How the Atlantic went from broke to profitable in three years + more

By  Recuro
Apr 3rd 2024
Read time: 
3 minutes
Table of contents
WEEKLY NEWS ROUNDUP
1. Swedish SaaS company Fortnox attracts short sellers – Financial Times

Fortnox has turned into a stock market sensation whose share price has risen fivefold in recent years. But analysts question how much further $4.6bn niche business can expand, and how large the addressable market actually is, writes Financial Times.

“At stake is the company’s market capitalisation which was $4.6bn on Tuesday, a 23 times multiple of forecast sales that has made it one of the world’s most highly valued software groups, more expensive on that metric than Nvidia.”

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2. Meta targeted in EU’s first Digital Markets Act probe – Reuters

Following complaints from several European consumer watchdogs, Meta’s subscription service, along with Apple and Alphabet, will be investigated for potential breaches of the EU’s new Digital Markets Act, European antitrust regulators said, potentially leading to hefty fines for the companies.

“[Commissioner] Breton said Meta, which introduced a no-ads subscription service in Europe last November that has triggered criticism from rivals and users, should offer free alternative options. A Meta spokesperson said the company was endeavouring to comply with the act’s guidance.”

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3. Consortium places an acquisition bid on Awardit – Press release

A consortium has placed a bid on the publicly listed Awardit, a publicly listed SaaS provider of customer clubs and loyalty programs. The offer values Awardit to about 1 143 million SEK.

Awardit is a leading operator of customer clubs, loyalty programs, sales incentive programs, digital points currencies and reward shops, targeting B2B & B2C customers and is the largest company and platform in the Nordics in the sector, with an emerging market leading position in the DACH region.”

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4. The Norwegian SaaS giant Visma merges two Swedish portfolio companies –  Breakit

Norwegian Visma already owns Svensk e-identitet, which has developed solutions for login, authentication, and e-signing, and the company Egreement, specializing in contract processes. Now Svensk e-identitet will integrate Egreement into its existing operations.

“The SaaS giant Visma acquired Svensk e-identitet in 2017. It was announced at that time that the company would continue as an independent entity within the Visma group. Egreement was part of a Norwegian group until 2021 when Visma acquired it.”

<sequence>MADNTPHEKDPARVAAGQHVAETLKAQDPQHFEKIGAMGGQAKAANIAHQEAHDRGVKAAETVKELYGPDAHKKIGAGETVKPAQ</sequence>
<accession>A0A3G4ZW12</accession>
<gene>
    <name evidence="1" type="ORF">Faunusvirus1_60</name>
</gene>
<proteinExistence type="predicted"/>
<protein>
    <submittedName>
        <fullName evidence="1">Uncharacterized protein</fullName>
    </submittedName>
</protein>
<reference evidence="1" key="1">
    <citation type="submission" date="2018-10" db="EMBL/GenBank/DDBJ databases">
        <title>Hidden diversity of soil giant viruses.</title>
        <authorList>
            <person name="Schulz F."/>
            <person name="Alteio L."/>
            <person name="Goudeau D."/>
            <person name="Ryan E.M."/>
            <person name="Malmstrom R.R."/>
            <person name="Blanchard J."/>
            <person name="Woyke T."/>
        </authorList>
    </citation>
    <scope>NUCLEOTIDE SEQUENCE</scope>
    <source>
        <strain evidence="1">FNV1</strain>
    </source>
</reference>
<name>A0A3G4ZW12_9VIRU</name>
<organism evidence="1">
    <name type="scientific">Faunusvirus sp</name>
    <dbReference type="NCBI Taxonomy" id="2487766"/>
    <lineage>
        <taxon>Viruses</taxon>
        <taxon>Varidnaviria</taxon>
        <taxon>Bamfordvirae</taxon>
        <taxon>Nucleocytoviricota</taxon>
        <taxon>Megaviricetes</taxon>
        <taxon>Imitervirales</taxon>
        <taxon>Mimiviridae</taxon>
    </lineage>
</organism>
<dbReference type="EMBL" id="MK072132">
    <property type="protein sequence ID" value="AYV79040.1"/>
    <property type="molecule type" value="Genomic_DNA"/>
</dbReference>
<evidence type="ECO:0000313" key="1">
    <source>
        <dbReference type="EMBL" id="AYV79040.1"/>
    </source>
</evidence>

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5. Minecraft Introduces new monthly subscription 💫 – Subscription Insider

Minecraft, the best-selling video game of all time, developed by Swedish Mojang Studios and owned by Microsoft since 2014, has launched a new monthly subscription service called the Marketplace Pass, allowing access to premium downloadable content, skins, and exclusive content without individual purchases.

“The success of this new subscription will depend on the quality and variety of content offered, a fresh content catalog to keep subscribers engaged, and how cannibalistic or accretive its revenue will be compared to its traditional one-off in-game purchases.”

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WEEKLY ANALYSIS ROUNDUP

1. “Fortnox vs Financial Times – who is to be trusted?” – Breakit

For the world’s heaviest financial newspaper to highlight a Swedish company that doesn’t even turn over 2 billion SEK is not common. But now Fortnox must answer the questions raised in the article, writes Breakit’s Martin Hävner.

The article raises several question marks about the Swedish SaaS star and the information the company has released in recent years – as the market value has soared to a staggering 49 billion SEK. That’s equivalent to 29 times the company’s revenue in 2023. These are really not small question marks. They are so gigantic that a single question echoes in the mind after reading the article: Who can be trusted?”

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2. How the Atlantic went from broke to profitable in three years
– Wall Street Journal


A few years ago, the magazine The Atlantic was running at a loss, its traffic was decreasing, and it had to lay off a large portion of its staff. Now, the magazine is profitable again — and the editorial team is expanding. This is partly due to the new CEO’s focused work on pricing, writes The Wall Street Journal.

“A core part of Thompson’s strategy was to figure out how much readers would be willing to pay for a subscription. He ended up raising subscription prices by more than 50%, and made it harder for people to read stories without paying.”

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3. “The economics of antibiotics are broken – but a solution inspired by the subscription economy could mend it” – Fortune

Under the proposed Pasteur Act, Washington would pay the developers of successful new antibiotics a fixed, annual subscription fee for a specified time period. In exchange, drug makers would supply as much of their product as the government needs, writes Fortune’s Howard Dean.

“The Pasteur Act uses a business model we all know well – subscriptions. Think of a streaming video service: You pay a flat fee, then get unlimited access to the content, of which you can watch as much or as little as you like.”

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